Better, brighter: NCC celebrates completed work at Luskville Falls



Kate Aley

Members of the National Capital Commission (NCC), the Municipality of Pontiac (MoP) and the local community gathered on Nov. 15 to acknowledge the completion of renovations to the Luskville Falls trails and picnic area.

Above, speaker Patsy Lusk with Dr. Mark Kristmanson, CEO of the NCC (left) and Roger Larose, mayor of the Municipality of Pontiac

A number of projects were officially inaugurated, representing a total investment of $1.2 million by the NCC. The restoration and improvements to the access to rock climbing sites on the Eardley Escarpment cost $537,000. Work on the equestrian trail that follows the base of the escarpment as well as the construction of a metal and wood bridge over Chartrand Creek cost $276,000. Extensive rehabilitation of the Luskville Falls Trail, parking lot and interpretive panels cost $260,000. A slope at the Church Hill Picnic Area on Eardley - Masham Road was also stabilized, costing $190,000.

Chief Executive Officer for the NCC, Dr. Mark Kristmanson (above), thanked the assembled visitors, which included three members of the Pontiac Equestrian Association and their steeds.

“This represents a big investment in the park,” said the mayor of MoP, Roger Larose, addressing the crowd. “I am very pleased to celebrate the history of the Lusk family who have given their name to this area.”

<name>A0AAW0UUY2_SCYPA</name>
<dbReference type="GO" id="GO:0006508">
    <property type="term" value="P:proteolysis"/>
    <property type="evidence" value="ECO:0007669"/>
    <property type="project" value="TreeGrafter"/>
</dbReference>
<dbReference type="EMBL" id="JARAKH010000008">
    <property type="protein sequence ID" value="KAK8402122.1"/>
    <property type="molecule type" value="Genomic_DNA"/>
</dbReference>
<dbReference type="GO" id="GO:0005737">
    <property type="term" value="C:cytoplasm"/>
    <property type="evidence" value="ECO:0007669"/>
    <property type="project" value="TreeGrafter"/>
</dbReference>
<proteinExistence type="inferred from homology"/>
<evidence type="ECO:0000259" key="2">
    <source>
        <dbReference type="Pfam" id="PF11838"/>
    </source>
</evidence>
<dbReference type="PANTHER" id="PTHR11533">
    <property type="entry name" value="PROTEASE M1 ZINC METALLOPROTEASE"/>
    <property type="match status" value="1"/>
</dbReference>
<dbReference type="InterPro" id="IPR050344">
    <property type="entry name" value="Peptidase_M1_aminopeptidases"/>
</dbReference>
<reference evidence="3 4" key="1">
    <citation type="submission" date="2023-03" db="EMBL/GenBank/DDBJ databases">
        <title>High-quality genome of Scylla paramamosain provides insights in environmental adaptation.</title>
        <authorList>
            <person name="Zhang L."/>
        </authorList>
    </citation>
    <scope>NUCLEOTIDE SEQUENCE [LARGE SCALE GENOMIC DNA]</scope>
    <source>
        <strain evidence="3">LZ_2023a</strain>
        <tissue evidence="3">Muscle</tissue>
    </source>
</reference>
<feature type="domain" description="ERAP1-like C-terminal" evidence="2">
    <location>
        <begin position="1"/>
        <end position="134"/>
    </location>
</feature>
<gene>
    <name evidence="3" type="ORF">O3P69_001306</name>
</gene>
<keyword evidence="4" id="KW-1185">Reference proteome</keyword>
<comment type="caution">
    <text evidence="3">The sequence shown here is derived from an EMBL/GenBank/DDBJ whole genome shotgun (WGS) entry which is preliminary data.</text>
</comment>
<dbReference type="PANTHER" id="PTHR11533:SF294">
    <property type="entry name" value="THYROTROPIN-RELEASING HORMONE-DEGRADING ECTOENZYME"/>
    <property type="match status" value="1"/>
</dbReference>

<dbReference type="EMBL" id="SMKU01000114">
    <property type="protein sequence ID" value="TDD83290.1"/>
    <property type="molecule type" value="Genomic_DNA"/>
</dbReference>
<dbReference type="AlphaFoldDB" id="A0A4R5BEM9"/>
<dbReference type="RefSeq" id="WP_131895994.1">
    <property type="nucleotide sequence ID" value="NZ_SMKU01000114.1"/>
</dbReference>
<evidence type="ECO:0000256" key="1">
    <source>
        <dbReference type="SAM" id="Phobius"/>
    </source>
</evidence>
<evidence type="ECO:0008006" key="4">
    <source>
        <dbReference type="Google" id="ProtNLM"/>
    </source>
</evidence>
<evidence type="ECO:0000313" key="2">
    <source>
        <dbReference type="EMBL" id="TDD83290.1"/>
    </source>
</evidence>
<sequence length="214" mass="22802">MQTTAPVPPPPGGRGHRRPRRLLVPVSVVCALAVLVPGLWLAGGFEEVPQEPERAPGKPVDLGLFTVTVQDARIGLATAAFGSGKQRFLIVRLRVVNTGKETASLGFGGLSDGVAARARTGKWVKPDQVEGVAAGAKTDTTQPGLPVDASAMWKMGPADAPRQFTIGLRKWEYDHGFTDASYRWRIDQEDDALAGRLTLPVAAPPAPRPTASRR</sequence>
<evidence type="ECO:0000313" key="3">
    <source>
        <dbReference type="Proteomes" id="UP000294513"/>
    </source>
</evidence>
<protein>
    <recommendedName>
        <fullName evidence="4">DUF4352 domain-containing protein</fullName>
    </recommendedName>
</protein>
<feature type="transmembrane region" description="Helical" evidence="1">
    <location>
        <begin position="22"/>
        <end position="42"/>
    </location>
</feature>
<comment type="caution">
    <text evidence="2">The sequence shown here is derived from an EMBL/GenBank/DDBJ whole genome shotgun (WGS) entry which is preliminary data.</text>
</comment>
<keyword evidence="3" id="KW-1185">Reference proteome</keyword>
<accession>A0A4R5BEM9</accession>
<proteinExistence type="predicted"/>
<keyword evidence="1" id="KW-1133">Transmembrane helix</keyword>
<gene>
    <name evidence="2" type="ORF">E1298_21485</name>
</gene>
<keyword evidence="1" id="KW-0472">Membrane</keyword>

Patsy Lusk (above) spoke next, thanking the MoP and the NCC for the new interpretive panel on the history of the Lusk family, which will be displayed at the Town Hall.

Also attending the event were Debbie Lusk, Linda Lusk and Bonnie Lusk. They recalled climbing the falls as students and being able to identify the various homes and farms of the people they knew.

From left, Debbie, Pat, Linda and Bonnie Lusk with the plaque recognizing the family's historic link to the area.

According to an NCC press release, the most recent Status Report on Gatineau Park Ecosystems concluded that most of the key ecological zones are in good health—an important achievement, given the increasing pressures of urbanization in areas surrounding the Park and the intensity of visitor use within the Park. The NCC’s ongoing priority is to maintain upkeep throughout Gatineau Park, particularly working of definition the official trails. “Our colleagues [at the NCC], the biologists, the directors, they all had a hand in this,” commented communications officer Jasmine Leduc. “They are proud to be part of this; we are really happy to work with and share this with the community.”